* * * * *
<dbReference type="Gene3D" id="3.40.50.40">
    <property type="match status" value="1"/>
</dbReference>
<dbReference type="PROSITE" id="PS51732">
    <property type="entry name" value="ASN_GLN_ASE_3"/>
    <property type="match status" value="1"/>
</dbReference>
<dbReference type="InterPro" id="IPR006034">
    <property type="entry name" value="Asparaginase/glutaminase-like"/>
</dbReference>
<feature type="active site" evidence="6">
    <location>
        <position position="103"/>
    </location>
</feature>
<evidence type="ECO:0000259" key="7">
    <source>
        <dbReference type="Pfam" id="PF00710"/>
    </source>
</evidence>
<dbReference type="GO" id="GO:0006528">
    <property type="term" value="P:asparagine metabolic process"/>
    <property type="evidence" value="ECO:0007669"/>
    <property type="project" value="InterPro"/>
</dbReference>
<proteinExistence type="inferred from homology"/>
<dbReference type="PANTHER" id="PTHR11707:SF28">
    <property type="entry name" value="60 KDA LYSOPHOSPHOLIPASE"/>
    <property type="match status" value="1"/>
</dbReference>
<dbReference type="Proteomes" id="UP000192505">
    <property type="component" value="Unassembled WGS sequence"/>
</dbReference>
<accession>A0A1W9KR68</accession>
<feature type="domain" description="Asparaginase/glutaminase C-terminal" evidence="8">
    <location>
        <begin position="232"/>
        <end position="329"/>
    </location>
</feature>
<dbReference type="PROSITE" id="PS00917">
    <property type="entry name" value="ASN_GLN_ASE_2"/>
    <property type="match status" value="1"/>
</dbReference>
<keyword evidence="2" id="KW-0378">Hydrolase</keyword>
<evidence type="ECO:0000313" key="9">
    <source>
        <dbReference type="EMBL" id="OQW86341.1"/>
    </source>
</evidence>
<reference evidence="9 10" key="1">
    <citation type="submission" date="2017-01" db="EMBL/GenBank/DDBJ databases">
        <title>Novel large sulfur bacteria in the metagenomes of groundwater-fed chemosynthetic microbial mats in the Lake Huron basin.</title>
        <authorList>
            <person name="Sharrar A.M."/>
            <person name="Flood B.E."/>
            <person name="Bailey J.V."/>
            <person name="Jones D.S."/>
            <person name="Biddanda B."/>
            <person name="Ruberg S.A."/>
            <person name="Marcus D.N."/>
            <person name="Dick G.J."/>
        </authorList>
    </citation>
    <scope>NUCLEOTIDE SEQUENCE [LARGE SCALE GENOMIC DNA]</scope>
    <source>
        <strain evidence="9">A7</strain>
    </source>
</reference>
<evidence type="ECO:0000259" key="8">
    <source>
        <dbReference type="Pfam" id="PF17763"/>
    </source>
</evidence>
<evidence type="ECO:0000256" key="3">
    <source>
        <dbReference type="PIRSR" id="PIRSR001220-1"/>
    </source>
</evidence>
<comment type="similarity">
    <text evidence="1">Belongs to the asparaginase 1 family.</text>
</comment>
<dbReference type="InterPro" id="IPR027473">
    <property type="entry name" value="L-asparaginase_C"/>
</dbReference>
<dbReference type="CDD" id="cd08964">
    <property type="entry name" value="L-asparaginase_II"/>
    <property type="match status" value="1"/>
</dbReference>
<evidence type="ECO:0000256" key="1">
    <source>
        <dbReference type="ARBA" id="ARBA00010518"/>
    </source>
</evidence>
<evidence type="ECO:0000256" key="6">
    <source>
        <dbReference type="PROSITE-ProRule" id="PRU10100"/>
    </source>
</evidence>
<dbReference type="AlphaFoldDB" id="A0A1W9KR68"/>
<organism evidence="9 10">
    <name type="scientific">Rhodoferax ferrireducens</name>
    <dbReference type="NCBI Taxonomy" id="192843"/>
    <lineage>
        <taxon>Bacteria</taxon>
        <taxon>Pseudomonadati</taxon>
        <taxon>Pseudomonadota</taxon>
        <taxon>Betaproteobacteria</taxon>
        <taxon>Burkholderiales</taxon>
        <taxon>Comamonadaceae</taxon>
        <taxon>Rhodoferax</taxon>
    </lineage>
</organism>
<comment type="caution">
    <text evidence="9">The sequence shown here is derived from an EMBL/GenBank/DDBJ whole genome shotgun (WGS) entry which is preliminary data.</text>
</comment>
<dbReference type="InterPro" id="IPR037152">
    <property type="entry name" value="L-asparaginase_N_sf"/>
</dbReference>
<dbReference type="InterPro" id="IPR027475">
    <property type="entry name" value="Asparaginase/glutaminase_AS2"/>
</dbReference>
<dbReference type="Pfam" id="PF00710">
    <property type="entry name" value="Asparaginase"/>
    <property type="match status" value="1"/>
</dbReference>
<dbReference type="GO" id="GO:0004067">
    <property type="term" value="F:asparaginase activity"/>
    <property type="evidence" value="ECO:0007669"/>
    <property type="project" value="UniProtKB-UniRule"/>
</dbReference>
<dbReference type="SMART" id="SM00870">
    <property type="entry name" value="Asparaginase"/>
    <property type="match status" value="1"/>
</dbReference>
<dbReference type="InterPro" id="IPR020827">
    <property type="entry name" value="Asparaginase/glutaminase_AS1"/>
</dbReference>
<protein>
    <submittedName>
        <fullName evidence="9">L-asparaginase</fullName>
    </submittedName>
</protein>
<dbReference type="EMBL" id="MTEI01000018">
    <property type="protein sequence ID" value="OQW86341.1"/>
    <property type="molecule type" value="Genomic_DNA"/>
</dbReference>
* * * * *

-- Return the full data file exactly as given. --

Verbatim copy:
<dbReference type="Gene3D" id="3.40.50.40">
    <property type="match status" value="1"/>
</dbReference>
<dbReference type="PROSITE" id="PS51732">
    <property type="entry name" value="ASN_GLN_ASE_3"/>
    <property type="match status" value="1"/>
</dbReference>
<dbReference type="InterPro" id="IPR006034">
    <property type="entry name" value="Asparaginase/glutaminase-like"/>
</dbReference>
<feature type="active site" evidence="6">
    <location>
        <position position="103"/>
    </location>
</feature>
<evidence type="ECO:0000259" key="7">
    <source>
        <dbReference type="Pfam" id="PF00710"/>
    </source>
</evidence>
<dbReference type="GO" id="GO:0006528">
    <property type="term" value="P:asparagine metabolic process"/>
    <property type="evidence" value="ECO:0007669"/>
    <property type="project" value="InterPro"/>
</dbReference>
<proteinExistence type="inferred from homology"/>
<dbReference type="PANTHER" id="PTHR11707:SF28">
    <property type="entry name" value="60 KDA LYSOPHOSPHOLIPASE"/>
    <property type="match status" value="1"/>
</dbReference>
<dbReference type="Proteomes" id="UP000192505">
    <property type="component" value="Unassembled WGS sequence"/>
</dbReference>
<accession>A0A1W9KR68</accession>
<feature type="domain" description="Asparaginase/glutaminase C-terminal" evidence="8">
    <location>
        <begin position="232"/>
        <end position="329"/>
    </location>
</feature>
<dbReference type="PROSITE" id="PS00917">
    <property type="entry name" value="ASN_GLN_ASE_2"/>
    <property type="match status" value="1"/>
</dbReference>
<keyword evidence="2" id="KW-0378">Hydrolase</keyword>
<evidence type="ECO:0000313" key="9">
    <source>
        <dbReference type="EMBL" id="OQW86341.1"/>
    </source>
</evidence>
<reference evidence="9 10" key="1">
    <citation type="submission" date="2017-01" db="EMBL/GenBank/DDBJ databases">
        <title>Novel large sulfur bacteria in the metagenomes of groundwater-fed chemosynthetic microbial mats in the Lake Huron basin.</title>
        <authorList>
            <person name="Sharrar A.M."/>
            <person name="Flood B.E."/>
            <person name="Bailey J.V."/>
            <person name="Jones D.S."/>
            <person name="Biddanda B."/>
            <person name="Ruberg S.A."/>
            <person name="Marcus D.N."/>
            <person name="Dick G.J."/>
        </authorList>
    </citation>
    <scope>NUCLEOTIDE SEQUENCE [LARGE SCALE GENOMIC DNA]</scope>
    <source>
        <strain evidence="9">A7</strain>
    </source>
</reference>
<evidence type="ECO:0000259" key="8">
    <source>
        <dbReference type="Pfam" id="PF17763"/>
    </source>
</evidence>
<evidence type="ECO:0000256" key="3">
    <source>
        <dbReference type="PIRSR" id="PIRSR001220-1"/>
    </source>
</evidence>
<comment type="similarity">
    <text evidence="1">Belongs to the asparaginase 1 family.</text>
</comment>
<dbReference type="InterPro" id="IPR027473">
    <property type="entry name" value="L-asparaginase_C"/>
</dbReference>
<dbReference type="CDD" id="cd08964">
    <property type="entry name" value="L-asparaginase_II"/>
    <property type="match status" value="1"/>
</dbReference>
<evidence type="ECO:0000256" key="1">
    <source>
        <dbReference type="ARBA" id="ARBA00010518"/>
    </source>
</evidence>
<evidence type="ECO:0000256" key="6">
    <source>
        <dbReference type="PROSITE-ProRule" id="PRU10100"/>
    </source>
</evidence>
<dbReference type="AlphaFoldDB" id="A0A1W9KR68"/>
<organism evidence="9 10">
    <name type="scientific">Rhodoferax ferrireducens</name>
    <dbReference type="NCBI Taxonomy" id="192843"/>
    <lineage>
        <taxon>Bacteria</taxon>
        <taxon>Pseudomonadati</taxon>
        <taxon>Pseudomonadota</taxon>
        <taxon>Betaproteobacteria</taxon>
        <taxon>Burkholderiales</taxon>
        <taxon>Comamonadaceae</taxon>
        <taxon>Rhodoferax</taxon>
    </lineage>
</organism>
<comment type="caution">
    <text evidence="9">The sequence shown here is derived from an EMBL/GenBank/DDBJ whole genome shotgun (WGS) entry which is preliminary data.</text>
</comment>
<dbReference type="InterPro" id="IPR037152">
    <property type="entry name" value="L-asparaginase_N_sf"/>
</dbReference>
<dbReference type="InterPro" id="IPR027475">
    <property type="entry name" value="Asparaginase/glutaminase_AS2"/>
</dbReference>
<dbReference type="Pfam" id="PF00710">
    <property type="entry name" value="Asparaginase"/>
    <property type="match status" value="1"/>
</dbReference>
<dbReference type="GO" id="GO:0004067">
    <property type="term" value="F:asparaginase activity"/>
    <property type="evidence" value="ECO:0007669"/>
    <property type="project" value="UniProtKB-UniRule"/>
</dbReference>
<dbReference type="SMART" id="SM00870">
    <property type="entry name" value="Asparaginase"/>
    <property type="match status" value="1"/>
</dbReference>
<dbReference type="InterPro" id="IPR020827">
    <property type="entry name" value="Asparaginase/glutaminase_AS1"/>
</dbReference>
<protein>
    <submittedName>
        <fullName evidence="9">L-asparaginase</fullName>
    </submittedName>
</protein>
<dbReference type="EMBL" id="MTEI01000018">
    <property type="protein sequence ID" value="OQW86341.1"/>
    <property type="molecule type" value="Genomic_DNA"/>
</dbReference>